Babushka and Matryoshka Dolls

Babushka doll (from Russian grandmother) is a Matryoshka doll, invented in Russia in 1890.
It is a surprise toy.

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Matryoshka Doll Surprise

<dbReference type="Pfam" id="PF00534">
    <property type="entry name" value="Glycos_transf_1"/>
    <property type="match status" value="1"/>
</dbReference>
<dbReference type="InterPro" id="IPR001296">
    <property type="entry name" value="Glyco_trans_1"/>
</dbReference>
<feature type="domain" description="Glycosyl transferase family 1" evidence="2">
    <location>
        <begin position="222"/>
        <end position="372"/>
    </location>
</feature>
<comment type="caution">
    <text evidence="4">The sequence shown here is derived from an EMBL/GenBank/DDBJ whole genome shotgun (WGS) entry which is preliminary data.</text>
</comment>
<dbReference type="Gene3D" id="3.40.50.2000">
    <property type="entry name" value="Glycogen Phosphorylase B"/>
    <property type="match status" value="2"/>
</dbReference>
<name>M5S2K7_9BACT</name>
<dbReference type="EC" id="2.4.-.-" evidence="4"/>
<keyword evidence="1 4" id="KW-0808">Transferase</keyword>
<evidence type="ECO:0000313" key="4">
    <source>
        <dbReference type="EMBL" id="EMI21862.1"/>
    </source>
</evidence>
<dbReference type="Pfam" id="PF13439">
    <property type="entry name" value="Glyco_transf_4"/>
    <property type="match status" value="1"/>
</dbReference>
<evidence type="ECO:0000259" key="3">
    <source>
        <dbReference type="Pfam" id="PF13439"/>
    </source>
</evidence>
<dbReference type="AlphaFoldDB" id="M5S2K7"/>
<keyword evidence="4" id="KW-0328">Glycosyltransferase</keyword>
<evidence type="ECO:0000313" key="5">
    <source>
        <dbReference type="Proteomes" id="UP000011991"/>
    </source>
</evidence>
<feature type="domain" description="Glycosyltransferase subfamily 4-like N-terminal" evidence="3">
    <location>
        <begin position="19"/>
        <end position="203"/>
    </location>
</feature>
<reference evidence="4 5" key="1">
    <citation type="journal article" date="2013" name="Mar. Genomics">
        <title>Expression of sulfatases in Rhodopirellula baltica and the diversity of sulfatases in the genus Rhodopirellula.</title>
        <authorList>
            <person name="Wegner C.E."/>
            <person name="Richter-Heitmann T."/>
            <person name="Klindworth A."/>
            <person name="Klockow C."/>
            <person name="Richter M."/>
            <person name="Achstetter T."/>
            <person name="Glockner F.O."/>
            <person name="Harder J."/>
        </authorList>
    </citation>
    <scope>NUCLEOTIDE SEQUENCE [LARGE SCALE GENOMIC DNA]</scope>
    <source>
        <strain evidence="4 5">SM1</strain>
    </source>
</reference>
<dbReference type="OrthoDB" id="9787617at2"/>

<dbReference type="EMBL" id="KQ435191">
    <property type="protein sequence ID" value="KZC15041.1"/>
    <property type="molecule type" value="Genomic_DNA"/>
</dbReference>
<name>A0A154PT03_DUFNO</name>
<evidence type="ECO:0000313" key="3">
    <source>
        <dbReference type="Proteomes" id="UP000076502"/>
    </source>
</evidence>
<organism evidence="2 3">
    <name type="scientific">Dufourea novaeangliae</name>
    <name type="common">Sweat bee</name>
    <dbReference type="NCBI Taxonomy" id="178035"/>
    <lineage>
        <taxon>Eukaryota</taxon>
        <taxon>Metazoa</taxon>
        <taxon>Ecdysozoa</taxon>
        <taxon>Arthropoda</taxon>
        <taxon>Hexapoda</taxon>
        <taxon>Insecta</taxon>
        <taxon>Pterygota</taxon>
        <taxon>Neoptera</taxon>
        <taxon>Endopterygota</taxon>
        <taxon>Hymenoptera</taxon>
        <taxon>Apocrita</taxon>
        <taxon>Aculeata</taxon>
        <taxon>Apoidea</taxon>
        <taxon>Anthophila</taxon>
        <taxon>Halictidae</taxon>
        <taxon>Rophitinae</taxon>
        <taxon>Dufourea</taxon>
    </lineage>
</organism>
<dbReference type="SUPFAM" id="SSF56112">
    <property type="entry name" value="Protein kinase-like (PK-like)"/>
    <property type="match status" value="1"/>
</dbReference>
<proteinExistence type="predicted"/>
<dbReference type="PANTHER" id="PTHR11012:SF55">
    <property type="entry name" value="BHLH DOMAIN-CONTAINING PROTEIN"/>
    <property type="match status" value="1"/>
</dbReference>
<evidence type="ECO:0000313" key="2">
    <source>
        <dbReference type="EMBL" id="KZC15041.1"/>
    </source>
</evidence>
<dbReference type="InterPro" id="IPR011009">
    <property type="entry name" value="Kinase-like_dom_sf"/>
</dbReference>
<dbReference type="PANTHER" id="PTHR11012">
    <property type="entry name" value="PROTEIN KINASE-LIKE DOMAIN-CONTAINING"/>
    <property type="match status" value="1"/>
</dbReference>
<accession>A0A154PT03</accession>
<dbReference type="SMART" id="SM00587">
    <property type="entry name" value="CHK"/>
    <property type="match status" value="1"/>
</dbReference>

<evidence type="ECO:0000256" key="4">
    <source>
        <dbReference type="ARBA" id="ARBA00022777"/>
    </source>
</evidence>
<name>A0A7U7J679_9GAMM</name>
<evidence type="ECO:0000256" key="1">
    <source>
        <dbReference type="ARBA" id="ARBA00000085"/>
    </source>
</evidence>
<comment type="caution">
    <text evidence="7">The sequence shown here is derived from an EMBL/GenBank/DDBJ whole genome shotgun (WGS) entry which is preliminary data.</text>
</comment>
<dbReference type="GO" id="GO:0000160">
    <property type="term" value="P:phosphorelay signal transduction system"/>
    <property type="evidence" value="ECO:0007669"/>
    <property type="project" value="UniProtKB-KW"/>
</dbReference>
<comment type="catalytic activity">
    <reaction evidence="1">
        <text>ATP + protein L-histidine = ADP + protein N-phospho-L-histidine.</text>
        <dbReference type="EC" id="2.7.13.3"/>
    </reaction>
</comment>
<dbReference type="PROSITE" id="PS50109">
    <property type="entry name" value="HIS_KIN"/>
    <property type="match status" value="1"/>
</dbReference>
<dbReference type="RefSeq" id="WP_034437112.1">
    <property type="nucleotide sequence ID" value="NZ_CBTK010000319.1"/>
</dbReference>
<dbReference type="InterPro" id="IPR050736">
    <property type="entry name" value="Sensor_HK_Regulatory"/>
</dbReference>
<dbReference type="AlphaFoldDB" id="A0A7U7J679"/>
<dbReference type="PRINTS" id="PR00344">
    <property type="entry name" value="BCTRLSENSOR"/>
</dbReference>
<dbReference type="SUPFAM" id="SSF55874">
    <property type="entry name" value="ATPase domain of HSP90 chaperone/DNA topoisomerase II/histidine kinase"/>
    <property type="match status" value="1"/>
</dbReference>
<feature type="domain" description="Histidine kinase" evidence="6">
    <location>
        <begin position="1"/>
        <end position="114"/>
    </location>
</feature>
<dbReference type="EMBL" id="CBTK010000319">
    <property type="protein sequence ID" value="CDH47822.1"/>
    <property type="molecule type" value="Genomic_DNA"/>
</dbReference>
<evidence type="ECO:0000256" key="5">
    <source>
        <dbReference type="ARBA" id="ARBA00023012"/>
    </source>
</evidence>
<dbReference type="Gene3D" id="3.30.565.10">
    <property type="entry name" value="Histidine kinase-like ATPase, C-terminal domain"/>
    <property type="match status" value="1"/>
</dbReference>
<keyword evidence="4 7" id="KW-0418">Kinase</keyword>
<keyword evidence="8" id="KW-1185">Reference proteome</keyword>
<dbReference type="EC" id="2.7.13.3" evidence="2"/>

Now for something different... This is a Matryoshka doll, which could be called the first ever surprise toy, invented 123 years ago in Russia. From Wikipedia: A matryoshka doll, also known as Russian nesting/nested doll, refers to a set of wooden dolls of decreasing size placed one inside the other. They are sometimes incorrectly referred to as "babushka dolls" (grandmother doll). The first Russian nested doll set was carved in 1890 by Vasily Zvyozdochkin from a design by Sergey Malyutin, who was a folk crafts painter at Abramtsevo. Traditionally the outer layer is a woman, dressed in a sarafan, a long and shapeless traditional Russian peasant jumper dress. The figures inside may be of either gender; the smallest, innermost doll is typically a baby turned from a single piece of wood. Much of the artistry is in the painting of each doll, which can be very elaborate. The dolls often follow a theme, aside from the typical traditional peasant girls, the themes vary, from fairy tale characters to Soviet leaders. A set of matryoshkas consist of a wooden figure which separates, top from bottom, to reveal a smaller figure of the same sort inside, which has, in turn, another figure inside of it, and so on. The number of nested figures is traditionally at least five, but can be much more, up to several dozen with sufficiently fine craftsmanship. Modern dolls often yield an odd number of figures but this is not an absolute rule; the original Zvyozdochkin set, for instance, had an even number. The form is approximately cylindrical, with a rounded top for the head.